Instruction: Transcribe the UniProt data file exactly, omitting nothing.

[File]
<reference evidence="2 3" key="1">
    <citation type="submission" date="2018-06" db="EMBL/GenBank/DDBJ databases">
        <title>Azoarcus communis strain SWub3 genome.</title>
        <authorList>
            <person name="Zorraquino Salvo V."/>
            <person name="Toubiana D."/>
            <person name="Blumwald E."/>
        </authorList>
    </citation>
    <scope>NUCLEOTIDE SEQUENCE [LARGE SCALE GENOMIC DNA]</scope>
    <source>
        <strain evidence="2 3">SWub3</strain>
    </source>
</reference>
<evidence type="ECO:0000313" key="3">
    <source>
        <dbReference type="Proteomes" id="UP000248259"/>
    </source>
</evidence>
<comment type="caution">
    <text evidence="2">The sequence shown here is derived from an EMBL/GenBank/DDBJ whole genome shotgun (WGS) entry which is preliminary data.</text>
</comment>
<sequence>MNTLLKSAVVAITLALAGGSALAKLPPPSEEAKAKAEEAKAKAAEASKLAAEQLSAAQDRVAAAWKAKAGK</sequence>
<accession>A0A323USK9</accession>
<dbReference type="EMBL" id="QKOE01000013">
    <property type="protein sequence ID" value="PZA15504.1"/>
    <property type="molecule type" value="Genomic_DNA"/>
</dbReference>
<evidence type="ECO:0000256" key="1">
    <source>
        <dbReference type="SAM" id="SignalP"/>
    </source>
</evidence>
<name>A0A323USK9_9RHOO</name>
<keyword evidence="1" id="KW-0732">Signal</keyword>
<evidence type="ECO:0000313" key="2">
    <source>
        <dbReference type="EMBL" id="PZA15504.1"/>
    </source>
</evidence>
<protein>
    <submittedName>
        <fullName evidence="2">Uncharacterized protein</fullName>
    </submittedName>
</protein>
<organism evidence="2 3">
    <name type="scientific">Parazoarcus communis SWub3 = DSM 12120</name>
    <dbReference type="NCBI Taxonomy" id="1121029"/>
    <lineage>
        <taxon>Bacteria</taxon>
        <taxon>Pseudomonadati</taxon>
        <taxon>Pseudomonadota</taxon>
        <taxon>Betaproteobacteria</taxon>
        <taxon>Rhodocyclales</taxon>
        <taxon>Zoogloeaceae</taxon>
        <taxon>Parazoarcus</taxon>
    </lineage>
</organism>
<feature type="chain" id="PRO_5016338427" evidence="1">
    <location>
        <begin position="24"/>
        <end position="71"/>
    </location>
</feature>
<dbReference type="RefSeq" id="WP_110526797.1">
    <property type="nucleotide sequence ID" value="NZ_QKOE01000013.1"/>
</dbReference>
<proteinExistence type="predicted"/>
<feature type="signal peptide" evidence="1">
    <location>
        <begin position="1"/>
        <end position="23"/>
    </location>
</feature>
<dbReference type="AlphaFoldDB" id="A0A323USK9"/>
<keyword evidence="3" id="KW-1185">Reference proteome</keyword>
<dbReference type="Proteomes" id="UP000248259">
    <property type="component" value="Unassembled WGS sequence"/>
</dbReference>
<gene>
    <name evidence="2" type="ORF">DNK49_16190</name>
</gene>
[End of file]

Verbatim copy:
<reference evidence="2 3" key="1">
    <citation type="submission" date="2018-06" db="EMBL/GenBank/DDBJ databases">
        <title>Azoarcus communis strain SWub3 genome.</title>
        <authorList>
            <person name="Zorraquino Salvo V."/>
            <person name="Toubiana D."/>
            <person name="Blumwald E."/>
        </authorList>
    </citation>
    <scope>NUCLEOTIDE SEQUENCE [LARGE SCALE GENOMIC DNA]</scope>
    <source>
        <strain evidence="2 3">SWub3</strain>
    </source>
</reference>
<evidence type="ECO:0000313" key="3">
    <source>
        <dbReference type="Proteomes" id="UP000248259"/>
    </source>
</evidence>
<comment type="caution">
    <text evidence="2">The sequence shown here is derived from an EMBL/GenBank/DDBJ whole genome shotgun (WGS) entry which is preliminary data.</text>
</comment>
<sequence>MNTLLKSAVVAITLALAGGSALAKLPPPSEEAKAKAEEAKAKAAEASKLAAEQLSAAQDRVAAAWKAKAGK</sequence>
<accession>A0A323USK9</accession>
<dbReference type="EMBL" id="QKOE01000013">
    <property type="protein sequence ID" value="PZA15504.1"/>
    <property type="molecule type" value="Genomic_DNA"/>
</dbReference>
<evidence type="ECO:0000256" key="1">
    <source>
        <dbReference type="SAM" id="SignalP"/>
    </source>
</evidence>
<name>A0A323USK9_9RHOO</name>
<keyword evidence="1" id="KW-0732">Signal</keyword>
<evidence type="ECO:0000313" key="2">
    <source>
        <dbReference type="EMBL" id="PZA15504.1"/>
    </source>
</evidence>
<protein>
    <submittedName>
        <fullName evidence="2">Uncharacterized protein</fullName>
    </submittedName>
</protein>
<organism evidence="2 3">
    <name type="scientific">Parazoarcus communis SWub3 = DSM 12120</name>
    <dbReference type="NCBI Taxonomy" id="1121029"/>
    <lineage>
        <taxon>Bacteria</taxon>
        <taxon>Pseudomonadati</taxon>
        <taxon>Pseudomonadota</taxon>
        <taxon>Betaproteobacteria</taxon>
        <taxon>Rhodocyclales</taxon>
        <taxon>Zoogloeaceae</taxon>
        <taxon>Parazoarcus</taxon>
    </lineage>
</organism>
<feature type="chain" id="PRO_5016338427" evidence="1">
    <location>
        <begin position="24"/>
        <end position="71"/>
    </location>
</feature>
<dbReference type="RefSeq" id="WP_110526797.1">
    <property type="nucleotide sequence ID" value="NZ_QKOE01000013.1"/>
</dbReference>
<proteinExistence type="predicted"/>
<feature type="signal peptide" evidence="1">
    <location>
        <begin position="1"/>
        <end position="23"/>
    </location>
</feature>
<dbReference type="AlphaFoldDB" id="A0A323USK9"/>
<keyword evidence="3" id="KW-1185">Reference proteome</keyword>
<dbReference type="Proteomes" id="UP000248259">
    <property type="component" value="Unassembled WGS sequence"/>
</dbReference>
<gene>
    <name evidence="2" type="ORF">DNK49_16190</name>
</gene>